Oxidized lipids are known to play a key role in inflaming blood vessels and hardening arteries, which causes diseases like atherosclerosis. A new study at UCLA demonstrates that they may also contribute to pulmonary hypertension, a serious lung disease that narrows the small blood vessels in the lungs.
Using a rodent model, the researchers showed that a peptide mimicking part of the main protein in high-density lipoprotein (HDL), the so-called “good” cholesterol, may help reduce the production of oxidized lipids in pulmonary hypertension. They also found that reducing the amount of oxidized lipids improved the rodents’ heart and lung function.
The study appears in the current online edition of the peer-reviewed journal Circulation.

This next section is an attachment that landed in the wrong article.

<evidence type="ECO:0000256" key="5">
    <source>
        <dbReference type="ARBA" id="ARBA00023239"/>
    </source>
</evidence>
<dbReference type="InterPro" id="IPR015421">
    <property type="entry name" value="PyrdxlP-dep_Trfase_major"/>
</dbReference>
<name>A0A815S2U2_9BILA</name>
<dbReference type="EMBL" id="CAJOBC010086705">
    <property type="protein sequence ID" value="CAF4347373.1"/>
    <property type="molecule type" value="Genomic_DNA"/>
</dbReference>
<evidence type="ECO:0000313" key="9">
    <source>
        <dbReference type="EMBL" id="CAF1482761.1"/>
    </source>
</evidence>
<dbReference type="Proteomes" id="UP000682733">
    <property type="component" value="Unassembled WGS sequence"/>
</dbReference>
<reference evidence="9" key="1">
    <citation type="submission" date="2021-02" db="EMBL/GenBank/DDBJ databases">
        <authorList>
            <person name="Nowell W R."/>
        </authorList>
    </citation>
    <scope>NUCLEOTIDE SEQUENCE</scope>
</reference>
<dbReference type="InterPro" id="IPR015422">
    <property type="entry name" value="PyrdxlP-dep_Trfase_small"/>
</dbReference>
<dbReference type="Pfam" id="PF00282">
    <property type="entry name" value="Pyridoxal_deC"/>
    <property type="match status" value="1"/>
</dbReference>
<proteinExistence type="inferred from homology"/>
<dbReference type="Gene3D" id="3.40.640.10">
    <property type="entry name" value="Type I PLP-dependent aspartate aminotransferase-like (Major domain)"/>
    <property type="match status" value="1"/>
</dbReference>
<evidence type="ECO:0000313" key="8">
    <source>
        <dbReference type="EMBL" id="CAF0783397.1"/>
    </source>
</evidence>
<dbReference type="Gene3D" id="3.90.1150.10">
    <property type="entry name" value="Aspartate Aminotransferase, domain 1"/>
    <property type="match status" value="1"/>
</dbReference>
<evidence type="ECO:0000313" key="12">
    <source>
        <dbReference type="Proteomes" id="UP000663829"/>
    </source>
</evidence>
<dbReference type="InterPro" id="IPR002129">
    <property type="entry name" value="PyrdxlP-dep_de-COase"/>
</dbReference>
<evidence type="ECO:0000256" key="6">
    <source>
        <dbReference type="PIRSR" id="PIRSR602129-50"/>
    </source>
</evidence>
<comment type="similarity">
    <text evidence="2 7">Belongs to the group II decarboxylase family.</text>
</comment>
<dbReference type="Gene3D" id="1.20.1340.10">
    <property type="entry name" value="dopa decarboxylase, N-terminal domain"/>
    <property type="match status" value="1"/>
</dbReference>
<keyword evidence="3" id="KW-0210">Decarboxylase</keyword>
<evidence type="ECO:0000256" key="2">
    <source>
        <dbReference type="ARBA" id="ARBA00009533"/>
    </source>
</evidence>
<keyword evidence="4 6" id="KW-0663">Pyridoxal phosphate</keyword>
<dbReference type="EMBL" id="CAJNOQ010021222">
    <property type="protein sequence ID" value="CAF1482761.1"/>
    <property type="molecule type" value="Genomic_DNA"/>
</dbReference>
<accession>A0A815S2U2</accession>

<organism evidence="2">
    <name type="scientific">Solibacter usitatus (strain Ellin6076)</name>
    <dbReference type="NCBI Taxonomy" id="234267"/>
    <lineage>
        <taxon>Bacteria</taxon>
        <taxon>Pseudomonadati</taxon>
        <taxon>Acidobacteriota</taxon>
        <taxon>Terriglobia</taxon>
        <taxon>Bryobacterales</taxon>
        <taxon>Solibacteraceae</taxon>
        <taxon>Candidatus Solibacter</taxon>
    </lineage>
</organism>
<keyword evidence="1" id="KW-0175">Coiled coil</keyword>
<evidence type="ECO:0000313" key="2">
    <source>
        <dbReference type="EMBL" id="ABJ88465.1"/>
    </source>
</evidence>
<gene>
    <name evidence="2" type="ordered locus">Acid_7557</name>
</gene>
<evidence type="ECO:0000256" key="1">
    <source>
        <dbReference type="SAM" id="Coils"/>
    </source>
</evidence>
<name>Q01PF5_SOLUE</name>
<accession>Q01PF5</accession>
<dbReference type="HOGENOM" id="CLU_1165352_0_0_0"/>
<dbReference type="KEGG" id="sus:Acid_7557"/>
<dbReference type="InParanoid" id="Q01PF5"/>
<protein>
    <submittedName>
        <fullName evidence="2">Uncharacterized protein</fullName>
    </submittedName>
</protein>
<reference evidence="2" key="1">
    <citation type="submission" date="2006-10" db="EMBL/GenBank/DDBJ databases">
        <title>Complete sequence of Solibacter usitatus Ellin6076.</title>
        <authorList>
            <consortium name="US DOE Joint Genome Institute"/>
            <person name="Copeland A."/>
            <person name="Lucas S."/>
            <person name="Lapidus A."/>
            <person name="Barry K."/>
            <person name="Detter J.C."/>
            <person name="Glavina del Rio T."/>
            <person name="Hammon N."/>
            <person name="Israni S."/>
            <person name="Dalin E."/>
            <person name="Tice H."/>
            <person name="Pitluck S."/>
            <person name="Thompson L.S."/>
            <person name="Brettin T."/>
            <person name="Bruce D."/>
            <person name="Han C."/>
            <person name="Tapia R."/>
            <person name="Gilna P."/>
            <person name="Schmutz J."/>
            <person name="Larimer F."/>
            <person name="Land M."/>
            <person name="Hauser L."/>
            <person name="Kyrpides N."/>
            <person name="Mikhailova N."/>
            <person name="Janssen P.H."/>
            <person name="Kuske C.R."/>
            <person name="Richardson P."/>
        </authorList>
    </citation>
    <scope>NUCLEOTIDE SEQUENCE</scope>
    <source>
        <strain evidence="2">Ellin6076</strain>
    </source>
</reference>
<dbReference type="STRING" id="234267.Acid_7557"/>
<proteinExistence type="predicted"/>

A rare progressive condition, pulmonary hypertension can affect people of all ages. The disease makes it harder for the heart to pump blood through these vital organs, which can lead to heart failure.
“Our research helps unravel the mechanisms involved in the development of pulmonary hypertension,” said Dr. Mansoureh Eghbali, the study’s senior author and an associate professor of anesthesiology at the David Geffen School of Medicine at UCLA. “A key peptide related to HDL cholesterol that can help reduce these oxidized lipids may provide a new target for treatment development.”
Lipids such as fatty acids become oxidized when they are exposed to free radicals—tiny particles that are produced when the body converts food into energy—or when they are exposed to pollution, and in numerous other ways.